Disrepect and Abuse at Health Facilities Needs Attention

Looking forward, Canada could help make a critical difference in maternal health if we worked with other nations and non-profit organizations — specifically to eliminate disrespect and abuse experienced by women at health facilities.

Why?

Many important policies addressing maternal mortality focus solely on the lack of available care — too few care facilities or health practitioners, for example, or lack of access to these facilities.  But researchers have found that improving the quality of care is also essential for improving maternal outcomes.

So what needs improvement?

In a meta-analysis on the barriers preventing expecting mothers from seeking care at medical facilities in low and middle income countries, researchers found that care in hospitals and health facilities were often associated with physical and verbal abuse, non-consensual care, discrimination, neglectful care, lack of privacy and even detention against the patients’ will.

These kind of practices in healthcare facilities are referred to as “disrespect and abuse” (D&A) and it can significantly impede the effectiveness of interventions aimed at improving maternal outcomes.

The study found hospital facilities were perceived to be providing too many invasive interventions, such as unnecessary vaginal examinations, that they were insensitive to privacy issues and that they took away women’s control over the birthing process.

Many complained of a lack of supportive attendants at birth during a hospital delivery, some experienced long delays for care, some had a fear of cutting (from episiotomy or caesarean section).  Some women described health providers as verbally abusive, lacking compassion or even physically abusive during delivery.  Other expecting mothers feared compulsory HIV testing or HIV-status disclosure.  And some feared stigmatization because of their unwed status.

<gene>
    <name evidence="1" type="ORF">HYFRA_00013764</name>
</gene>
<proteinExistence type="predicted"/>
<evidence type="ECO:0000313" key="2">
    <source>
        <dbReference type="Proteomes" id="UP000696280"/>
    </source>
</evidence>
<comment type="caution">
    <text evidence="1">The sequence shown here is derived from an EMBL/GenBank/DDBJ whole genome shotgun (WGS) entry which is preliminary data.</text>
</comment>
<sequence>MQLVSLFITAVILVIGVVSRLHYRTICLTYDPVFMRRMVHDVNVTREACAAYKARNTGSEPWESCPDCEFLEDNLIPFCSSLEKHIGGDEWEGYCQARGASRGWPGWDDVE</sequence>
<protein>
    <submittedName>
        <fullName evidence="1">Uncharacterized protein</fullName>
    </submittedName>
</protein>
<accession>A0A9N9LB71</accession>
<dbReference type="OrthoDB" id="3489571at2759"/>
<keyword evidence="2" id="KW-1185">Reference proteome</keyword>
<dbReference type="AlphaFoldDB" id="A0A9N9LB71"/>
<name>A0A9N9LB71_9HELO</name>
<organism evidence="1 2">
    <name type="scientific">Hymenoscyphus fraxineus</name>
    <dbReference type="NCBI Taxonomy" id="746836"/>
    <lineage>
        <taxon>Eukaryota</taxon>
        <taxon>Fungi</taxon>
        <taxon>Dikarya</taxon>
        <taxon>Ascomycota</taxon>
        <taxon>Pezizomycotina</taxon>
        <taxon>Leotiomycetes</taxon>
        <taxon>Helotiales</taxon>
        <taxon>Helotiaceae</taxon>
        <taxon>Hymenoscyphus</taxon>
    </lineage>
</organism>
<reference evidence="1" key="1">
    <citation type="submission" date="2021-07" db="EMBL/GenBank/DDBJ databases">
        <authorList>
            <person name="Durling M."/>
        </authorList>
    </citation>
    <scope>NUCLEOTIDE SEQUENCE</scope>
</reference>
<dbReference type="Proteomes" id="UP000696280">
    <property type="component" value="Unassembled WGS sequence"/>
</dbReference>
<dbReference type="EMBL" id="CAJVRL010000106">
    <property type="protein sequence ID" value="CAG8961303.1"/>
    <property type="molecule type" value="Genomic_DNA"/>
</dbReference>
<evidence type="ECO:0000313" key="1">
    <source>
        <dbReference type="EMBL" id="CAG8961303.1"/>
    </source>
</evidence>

Policies that address mistreatment, neglect and abuse in health facilities, and protect the rights of women, could help dispel such distrust and avoidance of health facilities — and improve maternal outcomes in the process.

Around the World there are global civil and professional movements to promote childbirth based on respect and dignity, such as the White Ribbon Alliance. The Alliance convenes individuals, NGOs, professional associations, government entities, youth, community leaders, academics and donor agencies with a common interest in defending the right to a safe birth for every woman.

Now it’s time for Canada to do its part.